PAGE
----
Unfortunately, the album takes a huge drop in quality with “Vigilante S**t.” This is by far the worst song on the album, and one of the worst in Swift’s discography. Swift’s lyricism is incredibly poor on this song with the instrumental reminding me of a song so bad that even an early edgy Billie Eilish couldn’t have come up with. Swift tries to be edgy like in her album “Reputation,” but somehow this song is much worse than anything on that album. “Draw the cat eye sharp enough to kill a man” sounds like a 2000s Tumblr lyric that a kid would say on a school bus to their friends to seem edgy. This song is a massive dip in quality to the spotty but overall smooth album up to this point.
Though “Vigilante S**t” is a major drop in quality on the record, Swift picks right back up with three of the best songs on the album, “Karma,” “Labyrinth,” and “Bejeweled.” “Labyrinth” is Swift’s best lyricism on the album, with great use of vocal distortion and a sense of wonder surrounding the song. This song provides a nice reprieve from the other poppy songs with a much more low-key and alternative sound than the rest. “Bejeweled” and “Karma” are two straightforward bops with a beautiful use of synths. Though these two songs are some of the weakest lyrically (particularly “Karma”), they’re undeniably catchy, making it much easier to excuse their small problems.
Sadly, Swift’s best three track run on the album comes to an end with the second worst song on the album, “Sweet Nothing.” Swift collaborates once again here with her boyfriend Joe Alwyn for writing as she did with “exile,” on her 2020 album “folklore.” However, this song doesn’t reach the heights – instrumentally, vocally, or lyrically – that “exile,” managed. The song is nowhere as bad as “Vigilante S**t,” with no major problems, but to put it simply, it’s just a boring song. The vocals are alright, the lyricism is alright, and the instrumental is simple. It’s just a very dull, boring song.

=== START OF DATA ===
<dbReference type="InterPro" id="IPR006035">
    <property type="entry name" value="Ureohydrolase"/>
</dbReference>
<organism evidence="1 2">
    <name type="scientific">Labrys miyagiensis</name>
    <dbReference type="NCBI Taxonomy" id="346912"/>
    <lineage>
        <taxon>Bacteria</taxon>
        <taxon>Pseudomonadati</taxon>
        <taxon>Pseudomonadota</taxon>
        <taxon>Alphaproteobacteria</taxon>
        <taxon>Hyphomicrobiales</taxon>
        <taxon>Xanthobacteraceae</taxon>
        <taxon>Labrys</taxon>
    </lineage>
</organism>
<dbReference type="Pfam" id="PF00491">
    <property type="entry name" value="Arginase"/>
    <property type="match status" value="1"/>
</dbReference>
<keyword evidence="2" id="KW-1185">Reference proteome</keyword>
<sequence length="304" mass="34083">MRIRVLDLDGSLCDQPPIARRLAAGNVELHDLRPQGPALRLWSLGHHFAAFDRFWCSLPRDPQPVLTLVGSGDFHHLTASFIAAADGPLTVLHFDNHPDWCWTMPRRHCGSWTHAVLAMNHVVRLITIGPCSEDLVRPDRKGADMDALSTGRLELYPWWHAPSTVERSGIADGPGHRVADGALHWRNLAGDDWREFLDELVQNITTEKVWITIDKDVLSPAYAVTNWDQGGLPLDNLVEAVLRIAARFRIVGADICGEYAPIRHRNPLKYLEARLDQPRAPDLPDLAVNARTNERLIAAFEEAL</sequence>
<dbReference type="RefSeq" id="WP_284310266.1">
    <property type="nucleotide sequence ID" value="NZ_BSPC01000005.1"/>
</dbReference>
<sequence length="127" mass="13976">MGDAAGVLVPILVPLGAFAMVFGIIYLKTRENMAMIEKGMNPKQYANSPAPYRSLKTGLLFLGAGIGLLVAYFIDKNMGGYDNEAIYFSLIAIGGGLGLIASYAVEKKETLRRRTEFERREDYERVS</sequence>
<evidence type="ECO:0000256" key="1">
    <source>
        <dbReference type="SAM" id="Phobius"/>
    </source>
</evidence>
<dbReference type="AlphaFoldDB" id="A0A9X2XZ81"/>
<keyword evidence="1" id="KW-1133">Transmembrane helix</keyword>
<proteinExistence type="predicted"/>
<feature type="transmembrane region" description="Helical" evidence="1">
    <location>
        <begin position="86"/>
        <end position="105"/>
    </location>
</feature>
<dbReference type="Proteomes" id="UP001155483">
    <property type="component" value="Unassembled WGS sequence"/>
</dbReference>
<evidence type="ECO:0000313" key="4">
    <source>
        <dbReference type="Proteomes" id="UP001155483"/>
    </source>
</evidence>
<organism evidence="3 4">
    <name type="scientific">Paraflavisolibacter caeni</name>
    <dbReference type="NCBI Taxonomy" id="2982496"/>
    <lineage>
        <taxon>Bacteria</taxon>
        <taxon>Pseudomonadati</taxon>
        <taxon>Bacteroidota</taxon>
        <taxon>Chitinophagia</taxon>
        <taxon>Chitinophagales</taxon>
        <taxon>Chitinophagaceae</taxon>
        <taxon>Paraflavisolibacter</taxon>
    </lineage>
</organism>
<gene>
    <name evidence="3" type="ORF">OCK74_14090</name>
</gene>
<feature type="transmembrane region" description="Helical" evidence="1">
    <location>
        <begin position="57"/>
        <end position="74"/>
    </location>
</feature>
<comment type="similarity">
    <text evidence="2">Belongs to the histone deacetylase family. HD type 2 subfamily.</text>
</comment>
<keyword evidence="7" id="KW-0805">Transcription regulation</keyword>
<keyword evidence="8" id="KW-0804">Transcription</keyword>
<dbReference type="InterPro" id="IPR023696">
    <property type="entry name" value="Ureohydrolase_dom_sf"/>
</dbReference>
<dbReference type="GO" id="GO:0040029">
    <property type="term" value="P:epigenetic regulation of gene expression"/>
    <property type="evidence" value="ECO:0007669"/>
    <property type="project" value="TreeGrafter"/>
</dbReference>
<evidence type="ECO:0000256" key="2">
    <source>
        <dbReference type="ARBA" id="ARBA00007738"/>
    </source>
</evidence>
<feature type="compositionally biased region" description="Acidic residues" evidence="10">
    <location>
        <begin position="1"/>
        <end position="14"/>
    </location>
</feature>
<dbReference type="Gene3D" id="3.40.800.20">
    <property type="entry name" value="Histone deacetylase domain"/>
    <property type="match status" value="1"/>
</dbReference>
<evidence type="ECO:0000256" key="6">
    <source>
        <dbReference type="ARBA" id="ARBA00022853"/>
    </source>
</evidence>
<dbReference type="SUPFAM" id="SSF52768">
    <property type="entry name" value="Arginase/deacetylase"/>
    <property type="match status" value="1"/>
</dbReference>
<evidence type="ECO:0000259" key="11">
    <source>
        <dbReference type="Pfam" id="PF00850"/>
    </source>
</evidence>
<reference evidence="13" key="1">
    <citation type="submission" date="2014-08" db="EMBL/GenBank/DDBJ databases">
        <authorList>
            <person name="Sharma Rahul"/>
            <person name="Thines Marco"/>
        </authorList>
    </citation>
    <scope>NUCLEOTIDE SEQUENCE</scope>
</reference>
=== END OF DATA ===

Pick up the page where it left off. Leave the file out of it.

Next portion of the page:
Swift’s album ends with “Mastermind,” a good but technically unfinished song. Swift’s vocals do not blend well with the instrumental behind them, resulting in an unpolished mix on the final song. On all other spectrums, the song is good though, which results in a decent (if lackluster) final song. In this way, “Mastermind” is like a microcosm of the album as a whole: good, but disappointing.
With “Midnights,” Taylor Swift delivers a good yet inconsistent album compared to her last two works. Though I have some specific gripes with the album, it’s still a lot of fun, with the majority being good songs. Songs like “Lavender Haze” and “Karma” provided danceable bops on the record with other songs like “Labyrinth” and “You’re On Your Own Kid,” showing off Swift’s songwriting prowess. Though duds like “Vigilante S**t” did provide dips on the album, Swift’s artistry ultimately shines through.
- You’re On Your Own Kid
- Lavender Haze
- Snow On The Beach
- Midnight Rain
- Sweet Nothing
- Vigilante Sh*t